P. Edronkin

Natural Medicine At Work For Good And Evil



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In primitive societies, knowledge of medicine develops only along two different lines: belief and empirical practice. The first has to do a lot with superstition, ideology and religion, and I perhaps should add that even political ideology can be thought to produce allegedly miraculous results in the department of spontaneous cure, like what happened during the cultural revolution, in China: then and there, some people believed that Mao's Red Book would even save them from death and cure them from any infection.

Religion works in this regard and to a great extent in the same way: miraculous cures, otherwise unexplainable by believers and witnesses, are assumed to be the result of some godly work. And then, there are raw beliefs that come out of sheer desperation: during the Black Death of the fourteenth century, a lot of people believed that they would escape the plague by inhaling large quantities of air coming out of a latrine.

But empirical practice does have its merits: natural medicine and many survival medical techniques are based on it. For example, Gui de Chaillac, the Pope's physician at the time of the black plague not only studied the infection, contracted it and survived, but also prescribed an empirical remedy that saved the life of the pontiff: he said that in order to escape the effects of the plague, you should stay isolated, indoors and surrounded by the biggest possible fires. That, indeed, would sterilise the whole environment around you and despite that in the fourteenth century medical knowledge in scientific terms was utterly primitive, this method worked.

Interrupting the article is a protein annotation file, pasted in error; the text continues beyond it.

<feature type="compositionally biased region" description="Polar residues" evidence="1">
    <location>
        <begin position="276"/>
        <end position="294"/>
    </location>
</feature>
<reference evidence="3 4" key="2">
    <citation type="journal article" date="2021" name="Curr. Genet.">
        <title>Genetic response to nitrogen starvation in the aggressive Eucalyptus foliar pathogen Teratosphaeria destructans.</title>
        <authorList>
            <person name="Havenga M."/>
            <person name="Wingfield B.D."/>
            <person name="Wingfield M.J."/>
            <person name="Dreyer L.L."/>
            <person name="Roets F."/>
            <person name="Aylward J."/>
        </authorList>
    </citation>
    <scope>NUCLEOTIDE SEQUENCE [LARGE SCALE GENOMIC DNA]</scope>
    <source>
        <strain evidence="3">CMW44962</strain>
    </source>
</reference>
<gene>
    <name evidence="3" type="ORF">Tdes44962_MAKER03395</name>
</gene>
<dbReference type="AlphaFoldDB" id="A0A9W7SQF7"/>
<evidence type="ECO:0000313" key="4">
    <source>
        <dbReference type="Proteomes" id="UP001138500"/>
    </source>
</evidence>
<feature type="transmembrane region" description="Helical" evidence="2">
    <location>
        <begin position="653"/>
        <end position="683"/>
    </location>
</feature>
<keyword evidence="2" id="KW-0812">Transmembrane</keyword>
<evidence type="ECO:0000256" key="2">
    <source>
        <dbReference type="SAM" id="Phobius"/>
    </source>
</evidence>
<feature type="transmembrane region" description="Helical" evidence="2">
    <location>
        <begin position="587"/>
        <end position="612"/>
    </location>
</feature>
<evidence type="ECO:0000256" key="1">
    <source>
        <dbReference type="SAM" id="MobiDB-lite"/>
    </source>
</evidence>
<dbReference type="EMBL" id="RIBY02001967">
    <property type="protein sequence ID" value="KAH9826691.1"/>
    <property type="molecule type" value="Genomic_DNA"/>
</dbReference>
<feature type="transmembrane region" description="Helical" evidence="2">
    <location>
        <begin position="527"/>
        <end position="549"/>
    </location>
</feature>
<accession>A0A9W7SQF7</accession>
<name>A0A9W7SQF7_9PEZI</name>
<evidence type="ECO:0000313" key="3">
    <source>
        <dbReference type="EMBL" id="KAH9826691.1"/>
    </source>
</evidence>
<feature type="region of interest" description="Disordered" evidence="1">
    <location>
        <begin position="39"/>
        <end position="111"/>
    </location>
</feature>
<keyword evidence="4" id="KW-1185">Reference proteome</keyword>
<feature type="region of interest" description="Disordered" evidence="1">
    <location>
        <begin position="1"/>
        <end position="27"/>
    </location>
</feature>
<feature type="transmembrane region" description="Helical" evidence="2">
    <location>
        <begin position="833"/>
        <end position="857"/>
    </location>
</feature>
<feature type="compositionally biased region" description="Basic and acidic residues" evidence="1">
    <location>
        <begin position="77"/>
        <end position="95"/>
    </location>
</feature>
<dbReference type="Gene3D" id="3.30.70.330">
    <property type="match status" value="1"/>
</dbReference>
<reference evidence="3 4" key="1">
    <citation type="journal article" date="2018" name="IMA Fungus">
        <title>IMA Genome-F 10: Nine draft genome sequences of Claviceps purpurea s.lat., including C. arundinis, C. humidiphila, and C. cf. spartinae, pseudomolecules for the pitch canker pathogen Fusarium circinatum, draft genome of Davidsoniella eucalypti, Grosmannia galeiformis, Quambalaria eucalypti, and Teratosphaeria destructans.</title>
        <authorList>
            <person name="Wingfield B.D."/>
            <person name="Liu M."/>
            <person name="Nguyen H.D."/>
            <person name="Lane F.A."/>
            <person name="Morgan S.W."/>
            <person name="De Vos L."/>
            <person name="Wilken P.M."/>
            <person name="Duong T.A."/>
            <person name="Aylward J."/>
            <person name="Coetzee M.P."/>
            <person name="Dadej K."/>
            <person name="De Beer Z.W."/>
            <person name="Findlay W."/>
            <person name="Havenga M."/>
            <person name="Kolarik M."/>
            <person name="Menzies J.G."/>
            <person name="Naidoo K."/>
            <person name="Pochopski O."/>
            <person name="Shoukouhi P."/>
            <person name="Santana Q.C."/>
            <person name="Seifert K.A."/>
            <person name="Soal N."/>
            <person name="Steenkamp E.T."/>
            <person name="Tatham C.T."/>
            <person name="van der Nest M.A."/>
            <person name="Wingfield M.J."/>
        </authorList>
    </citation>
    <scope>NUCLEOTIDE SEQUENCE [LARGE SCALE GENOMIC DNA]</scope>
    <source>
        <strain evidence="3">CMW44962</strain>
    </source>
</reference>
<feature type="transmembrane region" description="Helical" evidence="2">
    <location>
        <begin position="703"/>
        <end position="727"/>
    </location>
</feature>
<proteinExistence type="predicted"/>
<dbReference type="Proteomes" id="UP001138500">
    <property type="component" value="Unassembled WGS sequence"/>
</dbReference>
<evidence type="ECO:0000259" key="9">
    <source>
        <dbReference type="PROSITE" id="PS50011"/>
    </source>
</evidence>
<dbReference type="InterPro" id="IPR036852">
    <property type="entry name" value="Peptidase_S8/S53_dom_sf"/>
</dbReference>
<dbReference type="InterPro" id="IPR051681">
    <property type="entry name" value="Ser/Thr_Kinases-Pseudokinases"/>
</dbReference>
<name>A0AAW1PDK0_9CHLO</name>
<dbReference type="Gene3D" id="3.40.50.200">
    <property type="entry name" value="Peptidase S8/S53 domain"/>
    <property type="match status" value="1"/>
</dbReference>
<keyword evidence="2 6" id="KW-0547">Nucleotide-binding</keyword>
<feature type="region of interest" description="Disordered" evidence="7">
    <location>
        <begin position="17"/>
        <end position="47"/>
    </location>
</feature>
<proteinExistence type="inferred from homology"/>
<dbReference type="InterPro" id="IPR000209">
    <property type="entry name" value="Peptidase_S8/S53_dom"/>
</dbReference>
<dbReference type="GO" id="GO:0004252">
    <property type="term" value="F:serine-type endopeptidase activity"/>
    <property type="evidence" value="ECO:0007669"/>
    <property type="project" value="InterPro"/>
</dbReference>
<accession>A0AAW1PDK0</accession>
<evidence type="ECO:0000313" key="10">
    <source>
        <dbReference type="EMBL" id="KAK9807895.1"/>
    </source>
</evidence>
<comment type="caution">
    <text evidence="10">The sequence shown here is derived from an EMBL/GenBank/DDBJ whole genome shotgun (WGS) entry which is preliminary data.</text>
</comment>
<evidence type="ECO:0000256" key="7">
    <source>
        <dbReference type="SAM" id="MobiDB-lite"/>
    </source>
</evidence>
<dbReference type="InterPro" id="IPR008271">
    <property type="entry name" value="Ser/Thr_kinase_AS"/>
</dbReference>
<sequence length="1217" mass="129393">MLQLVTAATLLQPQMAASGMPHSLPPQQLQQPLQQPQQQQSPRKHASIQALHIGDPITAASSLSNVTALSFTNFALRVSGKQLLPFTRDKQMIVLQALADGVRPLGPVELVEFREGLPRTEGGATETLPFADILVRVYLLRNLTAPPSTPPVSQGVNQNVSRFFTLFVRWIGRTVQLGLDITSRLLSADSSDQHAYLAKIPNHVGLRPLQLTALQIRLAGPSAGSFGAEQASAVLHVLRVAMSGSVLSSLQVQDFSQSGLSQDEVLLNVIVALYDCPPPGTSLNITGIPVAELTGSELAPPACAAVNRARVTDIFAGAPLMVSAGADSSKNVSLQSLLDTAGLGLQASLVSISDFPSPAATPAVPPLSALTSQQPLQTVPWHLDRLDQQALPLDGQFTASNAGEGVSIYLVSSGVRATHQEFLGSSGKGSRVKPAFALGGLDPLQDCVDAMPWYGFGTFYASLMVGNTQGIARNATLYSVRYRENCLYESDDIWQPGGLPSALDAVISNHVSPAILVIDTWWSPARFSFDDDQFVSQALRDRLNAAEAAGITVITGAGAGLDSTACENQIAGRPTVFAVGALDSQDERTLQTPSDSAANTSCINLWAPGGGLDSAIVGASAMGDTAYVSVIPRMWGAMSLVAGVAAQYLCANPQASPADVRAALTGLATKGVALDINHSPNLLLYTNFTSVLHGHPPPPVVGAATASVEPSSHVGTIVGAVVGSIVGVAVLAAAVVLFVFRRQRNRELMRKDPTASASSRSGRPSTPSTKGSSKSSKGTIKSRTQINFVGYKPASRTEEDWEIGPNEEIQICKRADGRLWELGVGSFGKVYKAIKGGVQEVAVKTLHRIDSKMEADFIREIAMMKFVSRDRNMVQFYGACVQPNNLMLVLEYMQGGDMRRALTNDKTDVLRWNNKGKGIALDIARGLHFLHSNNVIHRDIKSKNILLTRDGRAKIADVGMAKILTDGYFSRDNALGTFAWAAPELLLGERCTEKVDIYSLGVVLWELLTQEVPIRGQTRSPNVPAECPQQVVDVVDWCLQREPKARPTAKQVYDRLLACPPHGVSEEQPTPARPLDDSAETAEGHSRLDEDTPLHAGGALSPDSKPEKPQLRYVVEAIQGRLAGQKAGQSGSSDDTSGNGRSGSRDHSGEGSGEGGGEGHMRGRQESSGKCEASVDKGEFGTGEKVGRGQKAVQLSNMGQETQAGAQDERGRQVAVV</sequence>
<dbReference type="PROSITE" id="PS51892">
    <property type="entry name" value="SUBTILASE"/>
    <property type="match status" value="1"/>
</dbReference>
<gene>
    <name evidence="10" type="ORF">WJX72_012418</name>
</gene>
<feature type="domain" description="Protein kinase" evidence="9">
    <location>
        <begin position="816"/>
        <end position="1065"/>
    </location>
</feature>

Within many tribes and small cultures we an find other examples of such practical medicine: the coca plant, used to make cocaine by drug dealers is actually a very good natural remedy. The 'trimate' is a tea made from coca, which is excellent for curing headaches, digestive problems and a lot of different pains. It does work as it has been doing so for thousands of years: no wonder that Indians don't want to surrender their coca plants to ATF and local authorities.

What is good for some can be bad for others: all depends on the use made of knowledge and its symbolic power: an autopsy - a perfectly acceptable practice in cases of dubious death causes - was considered heresy during the time in which Leonardo da Vinci used to practice it: the issue was that the Old Testament stated that man should have one rib less than woman, but if anyone bothers to count, that emerges not to be the true case.

Religion sometimes becomes medicine too: kosher food is a religious public health prescription. Things can work to the advantage of people, or their disadvantage, depending whether the prescription remains updated and valid or not.




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